- Associated Press - Wednesday, March 11, 2015

PHOENIX (AP) - Republicans in a House committee Wednesday voted to bar women in Arizona from buying any health insurance policies that include abortion coverage through the federal marketplace.

The proposal passed through the Federalism and States’ Rights Committee on a 5-3 vote along party lines on Wednesday. Senate Bill 1318 now moves to now moves to the House for action pending a routine constitutional review.

The House committee held a contentious debate that devolved into indictments on the nature of the legislation.

Rep. Bruce Wheeler, D-Tucson, called the bill extremist, and he asked why it was being heard in the committee instead of the House health committee. “It boggles my imagination why the Federalism and State Rights’ Committee is hearing abortion-rights legislation,” he said.

After trading barbs with Wheeler, Committee Chair Rep. Kelly Townsend, R-Mesa, briefly recessed the committee, recognized the bill as an emotional issue and requested decorum before continuing.



Supporters said the bill ensures tax dollars don’t support abortions. Many people who buy insurance policies on the exchange receive government premium subsidies.

The Affordable Care Act prevents those subsidies from paying for abortion coverage directly. It requires insurers to create separate accounts for premiums to ensure federal subsidies aren’t paying for abortion.

Sen. Nancy Barto, R-Phoenix, said a report by the Government Accountability Organization from September found that more than 40 Arizona plans include abortion coverage and that taxpayers’ dollars could be used to fund those plans. “Taxpayers abhor their money paying for elective abortions, so it’s critical that we rectify the situation,” Barto said.

Senate Bill 1318 is backed by the powerful lobbying group the Center for Arizona Policy, and its president, Cathi Herrod, who testified during committee that the bill would only affect people who buy health insurance through the exchange. “Nothing in this bill prevents an individual from obtaining private insurance coverage that would afford elective abortion coverage,” Herrod said.

Elizabeth Nash, a policy analyst for the Guttmacher Institute, which supports abortion rights, said that undermines the point of the exchange. “If you are not purchasing on the exchange, you are going out into the open market. That is very expensive as an individual and puts insurance out of reach for many people,” Nash said.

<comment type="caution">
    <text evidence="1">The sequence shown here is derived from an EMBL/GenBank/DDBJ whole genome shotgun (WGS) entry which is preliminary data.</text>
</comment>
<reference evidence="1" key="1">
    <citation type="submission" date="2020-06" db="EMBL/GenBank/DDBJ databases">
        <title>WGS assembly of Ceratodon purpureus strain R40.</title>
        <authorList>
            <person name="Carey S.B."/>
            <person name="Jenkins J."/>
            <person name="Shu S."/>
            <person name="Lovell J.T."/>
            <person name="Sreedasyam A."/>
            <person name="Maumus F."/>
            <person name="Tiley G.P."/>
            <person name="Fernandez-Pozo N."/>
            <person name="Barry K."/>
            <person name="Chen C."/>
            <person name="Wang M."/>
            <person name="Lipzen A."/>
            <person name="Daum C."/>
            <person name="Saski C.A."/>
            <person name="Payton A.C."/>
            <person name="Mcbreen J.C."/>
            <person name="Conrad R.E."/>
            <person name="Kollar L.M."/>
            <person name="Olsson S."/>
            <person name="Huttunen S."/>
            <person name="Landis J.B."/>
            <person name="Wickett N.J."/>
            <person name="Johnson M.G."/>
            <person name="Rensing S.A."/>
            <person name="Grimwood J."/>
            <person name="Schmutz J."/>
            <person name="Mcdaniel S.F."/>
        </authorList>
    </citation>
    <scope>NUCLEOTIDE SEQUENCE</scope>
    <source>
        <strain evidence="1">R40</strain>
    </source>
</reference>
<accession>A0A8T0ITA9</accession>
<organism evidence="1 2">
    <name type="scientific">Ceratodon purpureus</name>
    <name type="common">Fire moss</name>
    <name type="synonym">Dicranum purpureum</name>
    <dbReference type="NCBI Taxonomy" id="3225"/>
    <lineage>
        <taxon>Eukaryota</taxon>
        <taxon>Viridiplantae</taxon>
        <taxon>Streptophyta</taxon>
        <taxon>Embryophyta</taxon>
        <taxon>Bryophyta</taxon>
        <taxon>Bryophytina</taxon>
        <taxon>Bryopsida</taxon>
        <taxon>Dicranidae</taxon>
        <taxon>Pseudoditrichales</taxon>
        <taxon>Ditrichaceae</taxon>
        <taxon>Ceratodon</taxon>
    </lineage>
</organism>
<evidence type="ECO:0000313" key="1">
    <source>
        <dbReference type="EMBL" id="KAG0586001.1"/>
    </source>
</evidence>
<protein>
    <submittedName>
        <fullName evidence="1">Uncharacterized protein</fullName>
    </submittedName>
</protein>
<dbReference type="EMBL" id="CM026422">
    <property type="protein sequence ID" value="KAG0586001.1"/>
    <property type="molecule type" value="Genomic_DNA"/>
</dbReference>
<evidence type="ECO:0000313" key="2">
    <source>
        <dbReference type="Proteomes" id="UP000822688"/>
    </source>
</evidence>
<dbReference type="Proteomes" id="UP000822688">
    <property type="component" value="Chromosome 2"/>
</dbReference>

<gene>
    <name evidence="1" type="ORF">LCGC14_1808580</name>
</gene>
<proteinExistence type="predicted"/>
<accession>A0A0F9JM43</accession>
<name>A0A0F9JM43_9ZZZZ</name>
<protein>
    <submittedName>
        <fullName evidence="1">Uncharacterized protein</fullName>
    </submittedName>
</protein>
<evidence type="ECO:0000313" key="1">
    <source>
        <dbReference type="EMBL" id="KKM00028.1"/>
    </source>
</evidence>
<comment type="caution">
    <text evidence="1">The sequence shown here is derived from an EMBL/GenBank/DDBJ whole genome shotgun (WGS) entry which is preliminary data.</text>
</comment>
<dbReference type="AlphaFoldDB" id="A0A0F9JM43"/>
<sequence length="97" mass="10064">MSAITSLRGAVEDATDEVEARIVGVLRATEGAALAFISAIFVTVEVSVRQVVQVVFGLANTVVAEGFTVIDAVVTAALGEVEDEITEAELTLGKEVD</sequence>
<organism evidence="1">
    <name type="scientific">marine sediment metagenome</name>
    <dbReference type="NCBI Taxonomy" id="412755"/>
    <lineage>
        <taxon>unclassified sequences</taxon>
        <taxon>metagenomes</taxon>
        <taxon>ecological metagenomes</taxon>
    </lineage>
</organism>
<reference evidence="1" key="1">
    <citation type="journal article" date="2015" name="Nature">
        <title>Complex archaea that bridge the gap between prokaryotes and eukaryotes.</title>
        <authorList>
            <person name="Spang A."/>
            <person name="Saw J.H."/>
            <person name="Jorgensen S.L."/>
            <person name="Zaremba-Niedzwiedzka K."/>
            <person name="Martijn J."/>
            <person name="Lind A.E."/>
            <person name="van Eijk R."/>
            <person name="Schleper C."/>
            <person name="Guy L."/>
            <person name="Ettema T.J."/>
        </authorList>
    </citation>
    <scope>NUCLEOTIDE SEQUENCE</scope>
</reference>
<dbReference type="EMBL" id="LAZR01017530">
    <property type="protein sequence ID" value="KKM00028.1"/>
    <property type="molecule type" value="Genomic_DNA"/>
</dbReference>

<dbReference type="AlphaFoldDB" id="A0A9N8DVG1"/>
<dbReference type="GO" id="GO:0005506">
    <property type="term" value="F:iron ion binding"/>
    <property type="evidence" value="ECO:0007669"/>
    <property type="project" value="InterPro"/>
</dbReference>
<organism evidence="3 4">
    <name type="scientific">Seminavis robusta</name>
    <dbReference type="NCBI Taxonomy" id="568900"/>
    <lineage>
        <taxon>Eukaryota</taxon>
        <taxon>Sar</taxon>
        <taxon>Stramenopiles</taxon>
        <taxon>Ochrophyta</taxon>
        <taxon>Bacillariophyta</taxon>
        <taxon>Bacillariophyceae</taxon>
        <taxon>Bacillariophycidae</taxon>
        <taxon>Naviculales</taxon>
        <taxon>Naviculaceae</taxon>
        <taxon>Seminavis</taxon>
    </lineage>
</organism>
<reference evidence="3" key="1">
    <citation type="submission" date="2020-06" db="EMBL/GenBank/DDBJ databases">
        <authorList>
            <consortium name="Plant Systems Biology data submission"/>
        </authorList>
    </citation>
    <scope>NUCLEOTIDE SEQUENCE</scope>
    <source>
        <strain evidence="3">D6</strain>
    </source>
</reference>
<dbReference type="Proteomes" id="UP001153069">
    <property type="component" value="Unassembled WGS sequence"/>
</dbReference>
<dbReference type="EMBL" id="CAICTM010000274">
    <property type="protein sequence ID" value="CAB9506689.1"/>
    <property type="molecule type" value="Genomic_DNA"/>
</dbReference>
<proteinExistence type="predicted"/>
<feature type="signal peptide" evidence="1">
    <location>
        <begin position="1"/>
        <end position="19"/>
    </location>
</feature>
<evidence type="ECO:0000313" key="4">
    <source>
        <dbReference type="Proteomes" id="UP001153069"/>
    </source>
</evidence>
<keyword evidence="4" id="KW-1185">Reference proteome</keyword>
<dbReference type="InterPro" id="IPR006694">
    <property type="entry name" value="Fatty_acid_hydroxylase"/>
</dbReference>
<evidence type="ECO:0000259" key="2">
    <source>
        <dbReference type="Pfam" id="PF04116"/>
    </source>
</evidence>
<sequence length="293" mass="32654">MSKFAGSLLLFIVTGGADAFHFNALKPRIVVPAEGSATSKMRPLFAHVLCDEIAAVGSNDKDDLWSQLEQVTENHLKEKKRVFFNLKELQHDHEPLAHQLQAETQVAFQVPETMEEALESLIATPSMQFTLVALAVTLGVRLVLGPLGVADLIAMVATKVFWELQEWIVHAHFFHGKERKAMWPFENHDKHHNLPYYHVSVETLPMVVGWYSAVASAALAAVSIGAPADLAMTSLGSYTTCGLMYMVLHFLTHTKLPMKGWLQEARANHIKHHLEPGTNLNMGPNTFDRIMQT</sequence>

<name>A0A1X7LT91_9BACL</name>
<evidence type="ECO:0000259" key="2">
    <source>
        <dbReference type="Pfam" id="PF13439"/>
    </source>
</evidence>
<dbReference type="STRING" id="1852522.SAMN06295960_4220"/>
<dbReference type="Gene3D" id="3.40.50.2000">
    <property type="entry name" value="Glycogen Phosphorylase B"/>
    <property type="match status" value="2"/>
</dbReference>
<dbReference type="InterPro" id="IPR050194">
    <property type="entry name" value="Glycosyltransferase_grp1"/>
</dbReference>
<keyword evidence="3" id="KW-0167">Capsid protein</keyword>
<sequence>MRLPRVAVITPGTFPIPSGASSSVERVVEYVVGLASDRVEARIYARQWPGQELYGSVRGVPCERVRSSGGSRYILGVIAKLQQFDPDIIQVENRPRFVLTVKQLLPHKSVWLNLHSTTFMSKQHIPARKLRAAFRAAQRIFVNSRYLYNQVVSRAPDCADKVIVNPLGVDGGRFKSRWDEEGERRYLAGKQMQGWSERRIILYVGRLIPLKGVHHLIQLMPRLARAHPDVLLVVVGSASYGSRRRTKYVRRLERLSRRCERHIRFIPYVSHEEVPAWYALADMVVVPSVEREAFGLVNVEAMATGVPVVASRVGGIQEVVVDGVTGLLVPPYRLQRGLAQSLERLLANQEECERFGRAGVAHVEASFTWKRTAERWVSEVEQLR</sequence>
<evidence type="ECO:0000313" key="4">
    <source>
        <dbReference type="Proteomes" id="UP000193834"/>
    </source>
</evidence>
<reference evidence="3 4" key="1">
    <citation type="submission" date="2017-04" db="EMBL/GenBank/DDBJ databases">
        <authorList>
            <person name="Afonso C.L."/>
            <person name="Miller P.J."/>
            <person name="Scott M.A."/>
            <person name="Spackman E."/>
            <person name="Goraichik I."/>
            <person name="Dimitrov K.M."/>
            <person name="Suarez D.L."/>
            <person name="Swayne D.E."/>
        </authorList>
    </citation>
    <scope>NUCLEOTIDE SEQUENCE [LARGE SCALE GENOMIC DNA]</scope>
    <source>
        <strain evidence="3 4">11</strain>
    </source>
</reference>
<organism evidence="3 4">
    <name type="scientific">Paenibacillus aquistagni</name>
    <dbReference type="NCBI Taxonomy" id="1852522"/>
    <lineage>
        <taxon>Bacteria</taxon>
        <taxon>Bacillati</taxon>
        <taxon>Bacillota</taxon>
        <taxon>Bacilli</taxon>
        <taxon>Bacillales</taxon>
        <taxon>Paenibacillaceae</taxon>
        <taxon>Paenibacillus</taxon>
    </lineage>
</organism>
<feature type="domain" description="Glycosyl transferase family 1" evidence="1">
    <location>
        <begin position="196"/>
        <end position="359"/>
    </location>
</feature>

A U.S. Health and Human Services Department report released Tuesday found 75 percent of the nearly 206,000 people in the state who signed up for marketplace plans get subsidies. But even those that don’t would be precluded from buying optional abortion coverage under Barto’s proposal.

Opponents pointed out that the bill bars residents who use their own money to pay for a health insurance policies on the exchange from buying optional abortion coverage, said Bryan Howard, president at Planned Parenthood Arizona. “It applies to everyone, including women and families who are using their own funds,” Howard said.

The Federalism and States’ Rights Committee also approved an amendment that would require abortion providers to inform clients that it may be possible to reverse the effects of an abortion medication if the woman changes her mind.

Howard said the U.S. Food and Drug Administration hasn’t issued an opinion on the effectiveness of abortion medication reversals. “We are writing an assertion that is not medically based into state law,” he said.

Supporters of the amendment said it’s possible for women to reverse abortion medication using progesterone, a female hormone. There is little to no medical evidence to support their theory, however.

Dr. Allan Sawyer, chairman of the bioethics committee at Banner Thunderbird Medical Center, testified that he recently reversed a medicine abortion at 10 weeks, though he acknowledged the procedure is not widely known. “This ability to reverse was not even known until recently,” he said.

Sawyer said that women should know they have a choice.

The bill has already passed through the Senate, which adopted a Republican amendment to exclude cases of rape and incest from the bill banning coverage. The bill also includes an exception for women whose lives are endangered by the pregnancy.

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